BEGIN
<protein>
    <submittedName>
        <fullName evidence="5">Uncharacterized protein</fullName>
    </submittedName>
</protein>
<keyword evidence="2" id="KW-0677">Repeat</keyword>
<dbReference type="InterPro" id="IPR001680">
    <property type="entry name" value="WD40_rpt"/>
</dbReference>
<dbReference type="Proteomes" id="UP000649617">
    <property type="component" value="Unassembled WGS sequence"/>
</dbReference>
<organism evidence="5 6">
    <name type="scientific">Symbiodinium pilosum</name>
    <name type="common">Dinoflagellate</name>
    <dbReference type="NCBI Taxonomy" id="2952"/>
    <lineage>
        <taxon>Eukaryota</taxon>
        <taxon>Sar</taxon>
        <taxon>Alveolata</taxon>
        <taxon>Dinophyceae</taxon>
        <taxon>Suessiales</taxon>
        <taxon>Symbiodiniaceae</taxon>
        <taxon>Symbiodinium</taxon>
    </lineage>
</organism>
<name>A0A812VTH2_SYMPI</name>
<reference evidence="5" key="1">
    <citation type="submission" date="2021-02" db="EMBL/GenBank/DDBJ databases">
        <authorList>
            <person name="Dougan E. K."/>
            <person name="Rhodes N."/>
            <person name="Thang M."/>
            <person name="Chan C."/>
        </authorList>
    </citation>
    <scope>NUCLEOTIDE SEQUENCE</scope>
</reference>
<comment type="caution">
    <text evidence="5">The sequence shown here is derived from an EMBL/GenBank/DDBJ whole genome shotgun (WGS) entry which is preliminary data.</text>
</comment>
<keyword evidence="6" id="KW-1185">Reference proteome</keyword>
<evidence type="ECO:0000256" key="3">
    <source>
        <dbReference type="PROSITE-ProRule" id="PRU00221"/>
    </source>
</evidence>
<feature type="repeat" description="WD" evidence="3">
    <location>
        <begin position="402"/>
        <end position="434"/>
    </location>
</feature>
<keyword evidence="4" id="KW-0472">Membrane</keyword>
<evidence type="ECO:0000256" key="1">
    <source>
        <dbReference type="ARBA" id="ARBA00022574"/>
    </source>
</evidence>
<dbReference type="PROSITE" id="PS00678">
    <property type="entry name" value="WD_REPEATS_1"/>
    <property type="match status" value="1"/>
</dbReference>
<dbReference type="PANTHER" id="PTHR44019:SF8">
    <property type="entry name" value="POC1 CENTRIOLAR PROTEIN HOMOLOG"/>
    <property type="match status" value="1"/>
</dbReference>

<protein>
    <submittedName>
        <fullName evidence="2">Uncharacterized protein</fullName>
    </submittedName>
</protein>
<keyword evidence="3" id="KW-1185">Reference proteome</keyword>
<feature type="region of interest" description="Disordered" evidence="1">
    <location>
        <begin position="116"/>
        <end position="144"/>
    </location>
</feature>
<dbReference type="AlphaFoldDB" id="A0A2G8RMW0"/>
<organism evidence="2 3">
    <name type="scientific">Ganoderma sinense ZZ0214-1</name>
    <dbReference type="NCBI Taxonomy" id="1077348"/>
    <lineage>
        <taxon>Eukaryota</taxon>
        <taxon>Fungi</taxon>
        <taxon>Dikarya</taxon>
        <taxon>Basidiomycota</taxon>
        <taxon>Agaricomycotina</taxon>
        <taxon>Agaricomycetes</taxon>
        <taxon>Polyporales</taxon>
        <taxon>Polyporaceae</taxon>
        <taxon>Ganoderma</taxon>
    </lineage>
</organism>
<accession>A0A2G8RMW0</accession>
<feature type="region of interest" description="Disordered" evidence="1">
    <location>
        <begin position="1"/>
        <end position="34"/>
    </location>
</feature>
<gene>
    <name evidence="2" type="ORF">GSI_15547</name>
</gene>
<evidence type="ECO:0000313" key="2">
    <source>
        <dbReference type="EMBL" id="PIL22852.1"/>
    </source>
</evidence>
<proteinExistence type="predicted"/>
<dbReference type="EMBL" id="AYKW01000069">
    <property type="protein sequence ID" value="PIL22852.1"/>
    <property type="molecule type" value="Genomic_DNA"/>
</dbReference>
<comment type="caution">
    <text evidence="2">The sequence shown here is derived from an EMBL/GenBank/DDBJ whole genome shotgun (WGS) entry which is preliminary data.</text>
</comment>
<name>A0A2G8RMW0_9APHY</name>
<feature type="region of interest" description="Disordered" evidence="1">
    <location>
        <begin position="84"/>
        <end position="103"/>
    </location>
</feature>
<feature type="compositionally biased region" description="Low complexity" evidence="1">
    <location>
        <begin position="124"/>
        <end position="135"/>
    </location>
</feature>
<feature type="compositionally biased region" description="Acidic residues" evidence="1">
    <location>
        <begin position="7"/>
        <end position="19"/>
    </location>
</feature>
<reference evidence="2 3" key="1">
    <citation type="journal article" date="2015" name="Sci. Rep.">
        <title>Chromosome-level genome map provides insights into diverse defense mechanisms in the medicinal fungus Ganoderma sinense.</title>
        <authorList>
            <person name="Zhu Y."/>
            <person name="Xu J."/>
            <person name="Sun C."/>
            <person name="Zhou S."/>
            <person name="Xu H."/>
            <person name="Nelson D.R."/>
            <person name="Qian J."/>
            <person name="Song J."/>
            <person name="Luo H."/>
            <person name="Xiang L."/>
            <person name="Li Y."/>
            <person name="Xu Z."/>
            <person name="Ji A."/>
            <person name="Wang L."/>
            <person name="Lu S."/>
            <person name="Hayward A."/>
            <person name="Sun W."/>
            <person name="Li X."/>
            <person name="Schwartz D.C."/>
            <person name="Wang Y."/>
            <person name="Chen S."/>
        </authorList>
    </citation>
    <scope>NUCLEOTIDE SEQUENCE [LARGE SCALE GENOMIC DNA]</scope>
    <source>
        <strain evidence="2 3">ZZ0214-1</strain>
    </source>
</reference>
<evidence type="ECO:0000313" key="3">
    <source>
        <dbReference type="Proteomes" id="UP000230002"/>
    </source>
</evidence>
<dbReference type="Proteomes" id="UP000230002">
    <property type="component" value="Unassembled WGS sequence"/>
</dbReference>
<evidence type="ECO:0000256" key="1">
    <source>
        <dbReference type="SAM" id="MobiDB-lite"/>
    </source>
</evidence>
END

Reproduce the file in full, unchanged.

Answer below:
<protein>
    <submittedName>
        <fullName evidence="5">Uncharacterized protein</fullName>
    </submittedName>
</protein>
<keyword evidence="2" id="KW-0677">Repeat</keyword>
<dbReference type="InterPro" id="IPR001680">
    <property type="entry name" value="WD40_rpt"/>
</dbReference>
<dbReference type="Proteomes" id="UP000649617">
    <property type="component" value="Unassembled WGS sequence"/>
</dbReference>
<organism evidence="5 6">
    <name type="scientific">Symbiodinium pilosum</name>
    <name type="common">Dinoflagellate</name>
    <dbReference type="NCBI Taxonomy" id="2952"/>
    <lineage>
        <taxon>Eukaryota</taxon>
        <taxon>Sar</taxon>
        <taxon>Alveolata</taxon>
        <taxon>Dinophyceae</taxon>
        <taxon>Suessiales</taxon>
        <taxon>Symbiodiniaceae</taxon>
        <taxon>Symbiodinium</taxon>
    </lineage>
</organism>
<name>A0A812VTH2_SYMPI</name>
<reference evidence="5" key="1">
    <citation type="submission" date="2021-02" db="EMBL/GenBank/DDBJ databases">
        <authorList>
            <person name="Dougan E. K."/>
            <person name="Rhodes N."/>
            <person name="Thang M."/>
            <person name="Chan C."/>
        </authorList>
    </citation>
    <scope>NUCLEOTIDE SEQUENCE</scope>
</reference>
<comment type="caution">
    <text evidence="5">The sequence shown here is derived from an EMBL/GenBank/DDBJ whole genome shotgun (WGS) entry which is preliminary data.</text>
</comment>
<keyword evidence="6" id="KW-1185">Reference proteome</keyword>
<evidence type="ECO:0000256" key="3">
    <source>
        <dbReference type="PROSITE-ProRule" id="PRU00221"/>
    </source>
</evidence>
<feature type="repeat" description="WD" evidence="3">
    <location>
        <begin position="402"/>
        <end position="434"/>
    </location>
</feature>
<keyword evidence="4" id="KW-0472">Membrane</keyword>
<evidence type="ECO:0000256" key="1">
    <source>
        <dbReference type="ARBA" id="ARBA00022574"/>
    </source>
</evidence>
<dbReference type="PROSITE" id="PS00678">
    <property type="entry name" value="WD_REPEATS_1"/>
    <property type="match status" value="1"/>
</dbReference>
<dbReference type="PANTHER" id="PTHR44019:SF8">
    <property type="entry name" value="POC1 CENTRIOLAR PROTEIN HOMOLOG"/>
    <property type="match status" value="1"/>
</dbReference>

<protein>
    <submittedName>
        <fullName evidence="2">Uncharacterized protein</fullName>
    </submittedName>
</protein>
<keyword evidence="3" id="KW-1185">Reference proteome</keyword>
<feature type="region of interest" description="Disordered" evidence="1">
    <location>
        <begin position="116"/>
        <end position="144"/>
    </location>
</feature>
<dbReference type="AlphaFoldDB" id="A0A2G8RMW0"/>
<organism evidence="2 3">
    <name type="scientific">Ganoderma sinense ZZ0214-1</name>
    <dbReference type="NCBI Taxonomy" id="1077348"/>
    <lineage>
        <taxon>Eukaryota</taxon>
        <taxon>Fungi</taxon>
        <taxon>Dikarya</taxon>
        <taxon>Basidiomycota</taxon>
        <taxon>Agaricomycotina</taxon>
        <taxon>Agaricomycetes</taxon>
        <taxon>Polyporales</taxon>
        <taxon>Polyporaceae</taxon>
        <taxon>Ganoderma</taxon>
    </lineage>
</organism>
<accession>A0A2G8RMW0</accession>
<feature type="region of interest" description="Disordered" evidence="1">
    <location>
        <begin position="1"/>
        <end position="34"/>
    </location>
</feature>
<gene>
    <name evidence="2" type="ORF">GSI_15547</name>
</gene>
<evidence type="ECO:0000313" key="2">
    <source>
        <dbReference type="EMBL" id="PIL22852.1"/>
    </source>
</evidence>
<proteinExistence type="predicted"/>
<dbReference type="EMBL" id="AYKW01000069">
    <property type="protein sequence ID" value="PIL22852.1"/>
    <property type="molecule type" value="Genomic_DNA"/>
</dbReference>
<comment type="caution">
    <text evidence="2">The sequence shown here is derived from an EMBL/GenBank/DDBJ whole genome shotgun (WGS) entry which is preliminary data.</text>
</comment>
<name>A0A2G8RMW0_9APHY</name>
<feature type="region of interest" description="Disordered" evidence="1">
    <location>
        <begin position="84"/>
        <end position="103"/>
    </location>
</feature>
<feature type="compositionally biased region" description="Low complexity" evidence="1">
    <location>
        <begin position="124"/>
        <end position="135"/>
    </location>
</feature>
<feature type="compositionally biased region" description="Acidic residues" evidence="1">
    <location>
        <begin position="7"/>
        <end position="19"/>
    </location>
</feature>
<reference evidence="2 3" key="1">
    <citation type="journal article" date="2015" name="Sci. Rep.">
        <title>Chromosome-level genome map provides insights into diverse defense mechanisms in the medicinal fungus Ganoderma sinense.</title>
        <authorList>
            <person name="Zhu Y."/>
            <person name="Xu J."/>
            <person name="Sun C."/>
            <person name="Zhou S."/>
            <person name="Xu H."/>
            <person name="Nelson D.R."/>
            <person name="Qian J."/>
            <person name="Song J."/>
            <person name="Luo H."/>
            <person name="Xiang L."/>
            <person name="Li Y."/>
            <person name="Xu Z."/>
            <person name="Ji A."/>
            <person name="Wang L."/>
            <person name="Lu S."/>
            <person name="Hayward A."/>
            <person name="Sun W."/>
            <person name="Li X."/>
            <person name="Schwartz D.C."/>
            <person name="Wang Y."/>
            <person name="Chen S."/>
        </authorList>
    </citation>
    <scope>NUCLEOTIDE SEQUENCE [LARGE SCALE GENOMIC DNA]</scope>
    <source>
        <strain evidence="2 3">ZZ0214-1</strain>
    </source>
</reference>
<evidence type="ECO:0000313" key="3">
    <source>
        <dbReference type="Proteomes" id="UP000230002"/>
    </source>
</evidence>
<dbReference type="Proteomes" id="UP000230002">
    <property type="component" value="Unassembled WGS sequence"/>
</dbReference>
<evidence type="ECO:0000256" key="1">
    <source>
        <dbReference type="SAM" id="MobiDB-lite"/>
    </source>
</evidence>